Held, co-chairperson of the children and families committee for the Association
of Directors of Social Services, says: "There are fewer children’s social
workers in hospital – they tend now to be in mainstream departments rather than
in hospitals. As budgets got tighter, anything that wasn’t deemed core business

"There is an argument that its better
for hospitals to directly refer individuals on to the local social services
department rather than going through a hospital-based social worker," Held
adds. "I happen to think it’s good for hospitals to have someone they know
and trust, are used to working with, who is easily accessible, when it comes to
child protection concerns – whether they are based in the hospital or

One advantage hospital social workers do have
is that they are usually based at the hospital and are in daily contact with
medical and nursing staff. They are also, potentially, a far more accessible
and familiar part of the social care system for hospital staff to discuss any
concerns with.

Frances Young is named nurse, child
protection for Maidstone and Tunbridge Wells NHS Trust, and gave evidence to
the Climbie inquiry. She says: "I think a good hospital social worker can
be a real asset – hospitals like to have someone on site who they are familiar
with. It means that staff can just walk down the corridor and have a discussion
with someone they know, who represents that outside agency."

The downside to this is that hospital-based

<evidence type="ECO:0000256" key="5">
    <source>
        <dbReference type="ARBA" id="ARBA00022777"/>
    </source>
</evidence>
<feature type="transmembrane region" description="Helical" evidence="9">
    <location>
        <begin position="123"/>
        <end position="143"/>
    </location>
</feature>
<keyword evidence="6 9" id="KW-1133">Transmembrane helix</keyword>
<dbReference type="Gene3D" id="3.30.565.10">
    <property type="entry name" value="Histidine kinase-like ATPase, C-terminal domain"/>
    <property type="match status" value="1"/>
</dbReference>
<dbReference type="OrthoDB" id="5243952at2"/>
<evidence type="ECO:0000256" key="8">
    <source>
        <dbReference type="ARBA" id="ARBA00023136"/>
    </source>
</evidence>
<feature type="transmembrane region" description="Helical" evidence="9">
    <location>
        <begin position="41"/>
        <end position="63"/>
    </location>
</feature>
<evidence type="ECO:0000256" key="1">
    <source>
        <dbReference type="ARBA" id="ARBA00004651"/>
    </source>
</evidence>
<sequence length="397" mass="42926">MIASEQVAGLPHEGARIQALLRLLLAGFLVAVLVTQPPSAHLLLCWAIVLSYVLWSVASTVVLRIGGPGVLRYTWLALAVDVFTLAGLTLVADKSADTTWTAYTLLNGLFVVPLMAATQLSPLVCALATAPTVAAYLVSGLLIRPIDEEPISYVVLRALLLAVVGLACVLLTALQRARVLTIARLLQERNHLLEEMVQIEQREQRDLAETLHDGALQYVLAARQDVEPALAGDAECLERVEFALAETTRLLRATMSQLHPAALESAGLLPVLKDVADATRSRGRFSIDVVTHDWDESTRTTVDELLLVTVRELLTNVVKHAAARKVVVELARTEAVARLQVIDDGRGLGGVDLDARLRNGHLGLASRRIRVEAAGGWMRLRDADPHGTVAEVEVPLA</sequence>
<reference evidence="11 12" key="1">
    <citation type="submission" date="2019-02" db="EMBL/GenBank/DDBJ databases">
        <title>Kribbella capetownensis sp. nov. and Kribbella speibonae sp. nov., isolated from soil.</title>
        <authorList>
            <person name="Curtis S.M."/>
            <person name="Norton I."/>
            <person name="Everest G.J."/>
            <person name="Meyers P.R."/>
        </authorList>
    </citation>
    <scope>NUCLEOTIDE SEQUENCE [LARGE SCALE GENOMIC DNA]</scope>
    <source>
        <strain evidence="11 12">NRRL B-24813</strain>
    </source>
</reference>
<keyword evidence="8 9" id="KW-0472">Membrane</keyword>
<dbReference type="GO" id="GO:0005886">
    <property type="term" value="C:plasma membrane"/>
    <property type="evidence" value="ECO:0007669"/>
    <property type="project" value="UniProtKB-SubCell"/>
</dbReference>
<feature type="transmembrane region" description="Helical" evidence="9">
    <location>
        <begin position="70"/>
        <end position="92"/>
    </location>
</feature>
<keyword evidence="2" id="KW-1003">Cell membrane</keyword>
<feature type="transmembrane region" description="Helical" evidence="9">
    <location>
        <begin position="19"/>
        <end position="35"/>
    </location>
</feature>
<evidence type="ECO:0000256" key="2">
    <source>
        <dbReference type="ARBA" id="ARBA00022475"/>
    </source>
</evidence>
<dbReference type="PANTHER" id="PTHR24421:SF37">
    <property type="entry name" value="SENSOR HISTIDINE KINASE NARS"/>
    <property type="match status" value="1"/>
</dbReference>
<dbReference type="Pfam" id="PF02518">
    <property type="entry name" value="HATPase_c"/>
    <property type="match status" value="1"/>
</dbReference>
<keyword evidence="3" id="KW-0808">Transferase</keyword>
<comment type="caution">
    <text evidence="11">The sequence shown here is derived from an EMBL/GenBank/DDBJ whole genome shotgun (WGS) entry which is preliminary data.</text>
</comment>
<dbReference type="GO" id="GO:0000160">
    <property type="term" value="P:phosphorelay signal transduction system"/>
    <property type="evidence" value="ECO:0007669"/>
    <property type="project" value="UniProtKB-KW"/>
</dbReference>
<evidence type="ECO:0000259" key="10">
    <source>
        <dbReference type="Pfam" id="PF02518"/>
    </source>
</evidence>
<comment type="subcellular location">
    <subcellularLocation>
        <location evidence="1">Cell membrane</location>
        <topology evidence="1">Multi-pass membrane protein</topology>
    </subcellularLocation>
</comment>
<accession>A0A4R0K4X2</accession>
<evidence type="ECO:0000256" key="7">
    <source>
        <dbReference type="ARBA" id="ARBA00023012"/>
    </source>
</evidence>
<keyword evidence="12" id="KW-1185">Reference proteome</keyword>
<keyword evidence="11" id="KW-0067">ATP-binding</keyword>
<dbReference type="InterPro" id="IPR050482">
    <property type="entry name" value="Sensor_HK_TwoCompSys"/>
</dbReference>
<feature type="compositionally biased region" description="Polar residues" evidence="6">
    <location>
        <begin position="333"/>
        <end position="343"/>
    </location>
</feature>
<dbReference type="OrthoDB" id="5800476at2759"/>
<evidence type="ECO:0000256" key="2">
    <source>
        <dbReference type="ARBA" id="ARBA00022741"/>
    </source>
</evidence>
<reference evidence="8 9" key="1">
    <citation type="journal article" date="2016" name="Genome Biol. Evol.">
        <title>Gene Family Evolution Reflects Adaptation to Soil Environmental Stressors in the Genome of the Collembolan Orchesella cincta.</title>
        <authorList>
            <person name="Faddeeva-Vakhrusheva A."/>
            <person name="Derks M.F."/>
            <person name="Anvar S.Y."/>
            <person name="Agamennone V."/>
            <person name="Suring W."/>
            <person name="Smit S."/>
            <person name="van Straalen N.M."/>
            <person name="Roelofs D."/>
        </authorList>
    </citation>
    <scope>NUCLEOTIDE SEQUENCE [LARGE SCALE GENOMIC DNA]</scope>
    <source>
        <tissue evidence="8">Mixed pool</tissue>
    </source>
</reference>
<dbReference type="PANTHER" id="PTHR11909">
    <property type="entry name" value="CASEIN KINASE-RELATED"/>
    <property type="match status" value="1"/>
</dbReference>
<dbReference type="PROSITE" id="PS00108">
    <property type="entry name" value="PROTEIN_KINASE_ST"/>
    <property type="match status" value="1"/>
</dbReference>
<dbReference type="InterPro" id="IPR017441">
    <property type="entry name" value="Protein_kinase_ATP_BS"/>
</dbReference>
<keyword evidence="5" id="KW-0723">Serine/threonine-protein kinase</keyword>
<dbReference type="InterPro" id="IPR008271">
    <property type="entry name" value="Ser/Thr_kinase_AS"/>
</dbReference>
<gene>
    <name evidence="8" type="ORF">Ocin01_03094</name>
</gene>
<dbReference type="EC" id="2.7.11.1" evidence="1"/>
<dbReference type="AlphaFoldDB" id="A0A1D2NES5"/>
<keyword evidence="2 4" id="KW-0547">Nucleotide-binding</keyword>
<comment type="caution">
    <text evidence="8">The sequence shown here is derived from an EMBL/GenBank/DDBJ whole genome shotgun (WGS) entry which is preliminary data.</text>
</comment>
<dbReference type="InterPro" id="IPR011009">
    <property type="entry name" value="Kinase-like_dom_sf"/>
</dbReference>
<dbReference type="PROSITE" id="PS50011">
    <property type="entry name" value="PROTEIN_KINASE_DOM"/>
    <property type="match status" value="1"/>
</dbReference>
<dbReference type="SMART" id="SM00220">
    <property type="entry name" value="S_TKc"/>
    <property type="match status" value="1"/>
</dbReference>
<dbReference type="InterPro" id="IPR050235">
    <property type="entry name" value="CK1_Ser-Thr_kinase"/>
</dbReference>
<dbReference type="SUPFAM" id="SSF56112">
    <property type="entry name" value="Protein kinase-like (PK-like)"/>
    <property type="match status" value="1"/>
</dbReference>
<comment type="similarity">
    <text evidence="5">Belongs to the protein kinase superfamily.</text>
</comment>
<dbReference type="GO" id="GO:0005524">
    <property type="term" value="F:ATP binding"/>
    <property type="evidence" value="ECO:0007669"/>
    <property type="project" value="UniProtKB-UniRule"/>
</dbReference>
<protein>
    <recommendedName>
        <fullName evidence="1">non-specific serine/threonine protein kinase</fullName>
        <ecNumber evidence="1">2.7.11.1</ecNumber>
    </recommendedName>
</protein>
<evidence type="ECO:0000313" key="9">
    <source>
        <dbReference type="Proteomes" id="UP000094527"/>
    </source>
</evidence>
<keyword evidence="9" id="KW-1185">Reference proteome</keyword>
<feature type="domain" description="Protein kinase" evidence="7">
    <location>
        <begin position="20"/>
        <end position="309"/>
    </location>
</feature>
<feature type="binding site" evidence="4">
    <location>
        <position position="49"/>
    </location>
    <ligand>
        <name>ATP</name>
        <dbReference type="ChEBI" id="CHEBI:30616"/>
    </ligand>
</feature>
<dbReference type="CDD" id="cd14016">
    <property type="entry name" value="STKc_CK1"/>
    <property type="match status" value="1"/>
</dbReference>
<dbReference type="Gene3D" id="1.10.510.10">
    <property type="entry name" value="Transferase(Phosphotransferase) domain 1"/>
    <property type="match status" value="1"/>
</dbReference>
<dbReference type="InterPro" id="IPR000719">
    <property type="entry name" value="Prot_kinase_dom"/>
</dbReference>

staff can get a bit too medical in their approach, losing the strength of their
social care convictions. Serving two masters – one the hospital where you work,
the other the remote local authority which employs you – can be a very
difficult balance to strike. On the flip side, hospital-based social workers
say it is easy to feel isolated, outnumbered and outgunned by the medical
fraternity – something which can lead to breakdowns in communication between
social workers and medical staff and appears to have been an issue in the
Victoria Climbie case.

According to Pete Paterson, team manager for
the children and families hospital social work team at St George’s Hospital,
south London, co-operative work with other professions is not an optional
extra. "We are dependent to some extent on medical staff raising concerns
because they are in contact with children all day."

In Victoria Climbie’s case, nursing staff and
paediatricians noted that there were doubts about her
"self-inflicted" scalding and saw evidence of physical abuse on her